Oh, that's right. Data centers are huge users of electricity. Huge. Go back to the top story above about the cost of electricity in Massachusetts. Folks aren't leaving Massachusetts for Minnesota for the cold. Tax rebates and costs of electricity might be more reasonable explanations. 

By The Way, How's Cape Wind Coming Along?

This is the most recent update; Cape Wind is still in court, October 13, 2014. Apparently Cape Wind developers are taking on the US Constitution in their quest to raise the utility bills for the residents of Massachusetts.

Along the way, one might be interested to see how Massachusetts compares with the rest of the nation with regard to wind energy: #34 (North Dakota is #6; Texas, #1: and, California, #2). Massachusetts has all of 107 MW of wind energy installed, essentially single-turbine units for universities and the like. The state has 45 wind projects on-line, 83 wind turbines; and no projects are currently under construction (data is current through 3Q14, so it is very, very current -- apparently not even Cape Wind.

The narratives are always very enthusiastic; the numbers tell a vastly different story.

Having A Bit Of Fun With Google Today -- December 13, 2014

Readers, do me a favor:

We've done this before; google these five words without quotes (cut and paste is probably easiest):

china storing oil in supertankers

Then this article:

Record oil tankers seen sailing to China amid stockpiling signs

Tracking this story here.

It Shouldn't Take A One-Hour Video To Prove It's Mathematically Impossible To Pay Off The US Debt

Link here if you are interested. No, I did not watch the video. I'm waiting for the YouTube version using pennies as examples. 

Having said that, The Coyote Blog remains one of my favorite blogs. 

Not Ready For Prime-Time

This post will be up for a few minutes, and then it will be taken down. It will be up long enough for a link, and then taken down. It will be re-posted sometime in the future.

The Sky Is Falling

I'm getting a number of e-mails (more than ever before) suggesting that the US government needs to get involved.

My answer:
I don't think Saudi is going to continue giving their oil away for $50 to $60 for very long.
Saudi put themselves in a real bind.
They did this back in the 80's, I believe (I often get my history wrong) to destroy the surging US oil boom (Alaska?, I forget), and they were successful short term. They are trying it again.
I don't think they realized that oil would fall this fast and this far.
Tight oil economics is not like Alaska oil economics. Unlike the 80's, they are competing with a tsunami of US shale oil that can easily be scaled back until prices come back. And prices don't have to come back very far. Even at $75 the Bakken will do fine.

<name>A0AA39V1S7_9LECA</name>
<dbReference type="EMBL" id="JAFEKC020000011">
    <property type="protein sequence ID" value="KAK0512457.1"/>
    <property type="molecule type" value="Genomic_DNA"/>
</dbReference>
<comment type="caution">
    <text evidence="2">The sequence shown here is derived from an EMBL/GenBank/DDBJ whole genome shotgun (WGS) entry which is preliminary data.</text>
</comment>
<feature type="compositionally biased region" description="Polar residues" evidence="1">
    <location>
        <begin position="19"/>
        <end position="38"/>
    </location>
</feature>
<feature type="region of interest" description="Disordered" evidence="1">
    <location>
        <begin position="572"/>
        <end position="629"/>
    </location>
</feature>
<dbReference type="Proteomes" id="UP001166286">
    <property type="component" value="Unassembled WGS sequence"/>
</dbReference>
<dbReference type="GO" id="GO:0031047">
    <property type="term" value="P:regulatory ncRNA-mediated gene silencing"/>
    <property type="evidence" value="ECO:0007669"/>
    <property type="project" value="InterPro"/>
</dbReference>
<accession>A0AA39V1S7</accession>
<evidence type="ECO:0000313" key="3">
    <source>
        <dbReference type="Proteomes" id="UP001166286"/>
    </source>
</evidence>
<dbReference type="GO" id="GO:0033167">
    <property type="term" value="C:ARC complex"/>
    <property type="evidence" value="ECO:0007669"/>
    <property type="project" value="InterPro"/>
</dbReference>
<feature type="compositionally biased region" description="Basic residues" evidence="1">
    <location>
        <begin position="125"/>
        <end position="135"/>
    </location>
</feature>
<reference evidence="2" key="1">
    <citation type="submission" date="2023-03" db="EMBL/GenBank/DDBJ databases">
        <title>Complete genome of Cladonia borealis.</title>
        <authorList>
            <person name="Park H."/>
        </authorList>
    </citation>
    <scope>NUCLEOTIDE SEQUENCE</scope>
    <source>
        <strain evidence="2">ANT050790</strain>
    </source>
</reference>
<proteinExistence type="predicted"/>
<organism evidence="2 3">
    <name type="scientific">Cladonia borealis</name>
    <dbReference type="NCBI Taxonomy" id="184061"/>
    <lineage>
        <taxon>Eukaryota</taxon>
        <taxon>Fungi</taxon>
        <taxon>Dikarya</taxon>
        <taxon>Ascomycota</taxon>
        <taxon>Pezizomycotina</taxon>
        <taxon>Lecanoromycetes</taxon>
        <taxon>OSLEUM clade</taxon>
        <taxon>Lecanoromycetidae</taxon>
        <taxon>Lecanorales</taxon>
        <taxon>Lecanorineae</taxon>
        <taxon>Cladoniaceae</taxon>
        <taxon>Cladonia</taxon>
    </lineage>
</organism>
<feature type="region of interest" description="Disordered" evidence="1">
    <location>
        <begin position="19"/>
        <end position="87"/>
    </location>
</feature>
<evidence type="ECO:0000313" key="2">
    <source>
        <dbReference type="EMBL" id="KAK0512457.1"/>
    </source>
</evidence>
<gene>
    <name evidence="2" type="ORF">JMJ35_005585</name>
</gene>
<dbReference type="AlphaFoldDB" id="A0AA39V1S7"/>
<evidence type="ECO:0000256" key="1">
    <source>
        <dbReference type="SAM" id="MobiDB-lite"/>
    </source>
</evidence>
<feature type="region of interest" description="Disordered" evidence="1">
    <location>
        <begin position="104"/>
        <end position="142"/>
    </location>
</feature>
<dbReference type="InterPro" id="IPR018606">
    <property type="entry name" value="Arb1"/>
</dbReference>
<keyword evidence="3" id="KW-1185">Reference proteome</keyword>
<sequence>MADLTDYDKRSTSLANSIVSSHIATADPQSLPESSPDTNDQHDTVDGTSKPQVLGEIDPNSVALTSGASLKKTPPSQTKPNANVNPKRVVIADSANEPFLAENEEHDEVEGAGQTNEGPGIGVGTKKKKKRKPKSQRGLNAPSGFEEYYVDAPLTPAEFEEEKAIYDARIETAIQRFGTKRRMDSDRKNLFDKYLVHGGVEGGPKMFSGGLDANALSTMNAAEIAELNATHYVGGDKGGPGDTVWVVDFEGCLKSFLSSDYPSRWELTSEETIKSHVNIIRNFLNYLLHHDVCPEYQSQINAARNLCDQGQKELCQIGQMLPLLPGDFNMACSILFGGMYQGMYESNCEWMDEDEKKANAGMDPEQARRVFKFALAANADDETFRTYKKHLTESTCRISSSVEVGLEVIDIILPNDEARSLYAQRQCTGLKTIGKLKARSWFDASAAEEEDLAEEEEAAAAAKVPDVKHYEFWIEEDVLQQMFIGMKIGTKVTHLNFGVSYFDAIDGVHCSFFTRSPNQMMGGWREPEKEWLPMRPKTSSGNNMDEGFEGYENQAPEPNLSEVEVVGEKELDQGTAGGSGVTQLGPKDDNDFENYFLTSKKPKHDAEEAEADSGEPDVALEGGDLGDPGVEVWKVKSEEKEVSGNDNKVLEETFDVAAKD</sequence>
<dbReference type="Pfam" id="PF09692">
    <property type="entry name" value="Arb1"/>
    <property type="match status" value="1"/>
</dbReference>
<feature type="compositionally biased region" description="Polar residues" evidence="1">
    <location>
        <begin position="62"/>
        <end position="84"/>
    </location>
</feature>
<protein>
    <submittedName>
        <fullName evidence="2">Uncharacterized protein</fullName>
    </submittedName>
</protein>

So, back to the thesis: Saudi has put themselves in a real bind: a) they are now losing $138 million / day quibbling over 640,000 bopd (Fitzsimmons said that, I believe). They have huge cash reserves, but even so, $138 million per day is not bird feed; b) the Saudi sheiks are invested in the market as much as any American (don't they practically own Citibank?), and they are seeing their equity portfolios dive in value also; c) they probably invest in what they know and they are probably overweighted in oil and oil service companies, which are plunging in share value, and, d) they are giving away their grandchildren's inheritance (they've said that many, many times).
On the other side of the coin, if they even hint at holding another meeting before the end of January, 2015, they will be seen as blinking; losing "face" in the Mideast is about as bad as losing a war.
So, they can suck up a loss of $138 million/day in lost oil revenue; see their oil and gas equity portfolios dive; or lose face. If, as the OPEC oil chief is saying that supply and demand fundamentals do not lead to $60 oil and he thinks "speculators" are driving down the price of oil, the big question is how high will those same "speculators" drive the price of oil if Saudi cuts (or even hints they will cut) production.
I might be whistling past the graveyard, but at the end of the day, free market capitalism tends to sort these things out.
Wells Waiting To Be Completed Are Increasing In Number
Director's Cut, December, 2014 -- October, 2014, Data

Slump in oil prices, Well Completions, December 13, 2014:
I've said many, many times on the blog: this is all about liquidity now, not profitability. The companies that can keep drilling, minimize production, maintain cash flow and/or liquidity, can drill wells, and delay completions.

From what I can see, early in the Bakken, drilling to TD / fracking was 50-50 proposition. But wells are getting to TD much more quickly, and with the cut back in drilling, the day-rate for rigs will drop, drillers will save huge amounts of money drilling to TD (man-hours, day rates on rigs, daily costs to BHI, SLB for wirelog, consulting geologists).

On the other hand, the fracking is getting much more expensive: a) huge amounts of sand; b) more sophisticated fracking with more stages; c) more ceramic for those who use ceramic.